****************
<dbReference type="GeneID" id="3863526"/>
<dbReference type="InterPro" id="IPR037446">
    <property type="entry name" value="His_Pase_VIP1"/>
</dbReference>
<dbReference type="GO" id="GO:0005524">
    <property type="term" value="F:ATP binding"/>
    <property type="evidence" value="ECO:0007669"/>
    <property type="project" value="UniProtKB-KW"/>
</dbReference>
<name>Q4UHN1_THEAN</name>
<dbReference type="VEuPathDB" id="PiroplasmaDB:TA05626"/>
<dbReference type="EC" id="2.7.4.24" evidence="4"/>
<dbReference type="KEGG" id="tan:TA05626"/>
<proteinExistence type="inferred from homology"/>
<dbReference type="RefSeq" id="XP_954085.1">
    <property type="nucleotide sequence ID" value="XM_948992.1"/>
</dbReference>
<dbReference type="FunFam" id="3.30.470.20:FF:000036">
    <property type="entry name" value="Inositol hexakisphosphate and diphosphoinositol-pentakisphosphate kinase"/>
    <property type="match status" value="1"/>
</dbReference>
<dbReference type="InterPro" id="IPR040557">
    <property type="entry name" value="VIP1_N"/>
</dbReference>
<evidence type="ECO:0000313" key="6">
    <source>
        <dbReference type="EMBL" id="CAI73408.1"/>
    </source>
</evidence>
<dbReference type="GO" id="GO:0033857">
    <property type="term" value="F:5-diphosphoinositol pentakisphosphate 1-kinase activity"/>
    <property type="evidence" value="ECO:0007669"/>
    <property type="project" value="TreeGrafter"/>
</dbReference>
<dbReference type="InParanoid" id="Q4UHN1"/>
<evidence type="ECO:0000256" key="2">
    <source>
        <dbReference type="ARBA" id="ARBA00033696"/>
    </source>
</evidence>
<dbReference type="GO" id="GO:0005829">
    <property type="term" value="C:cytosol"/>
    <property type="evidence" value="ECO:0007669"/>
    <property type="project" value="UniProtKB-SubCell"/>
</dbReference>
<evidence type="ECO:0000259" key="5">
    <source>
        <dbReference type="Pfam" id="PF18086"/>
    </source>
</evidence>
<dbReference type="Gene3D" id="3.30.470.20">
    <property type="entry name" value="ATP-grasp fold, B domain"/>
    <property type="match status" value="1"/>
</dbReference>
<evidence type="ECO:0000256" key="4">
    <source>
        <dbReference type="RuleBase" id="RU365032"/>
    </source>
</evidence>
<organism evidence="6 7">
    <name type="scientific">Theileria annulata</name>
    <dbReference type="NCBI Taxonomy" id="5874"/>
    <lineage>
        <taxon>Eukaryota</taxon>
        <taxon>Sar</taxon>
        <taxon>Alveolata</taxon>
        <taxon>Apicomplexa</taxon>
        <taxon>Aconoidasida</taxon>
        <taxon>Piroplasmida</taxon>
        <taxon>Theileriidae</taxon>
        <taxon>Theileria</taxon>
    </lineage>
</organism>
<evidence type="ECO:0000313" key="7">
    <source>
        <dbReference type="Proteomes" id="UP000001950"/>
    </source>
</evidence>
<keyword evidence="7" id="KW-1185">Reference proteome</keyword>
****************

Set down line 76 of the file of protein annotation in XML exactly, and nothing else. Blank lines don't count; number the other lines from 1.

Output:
        <dbReference type="Proteomes" id="UP000001950"/>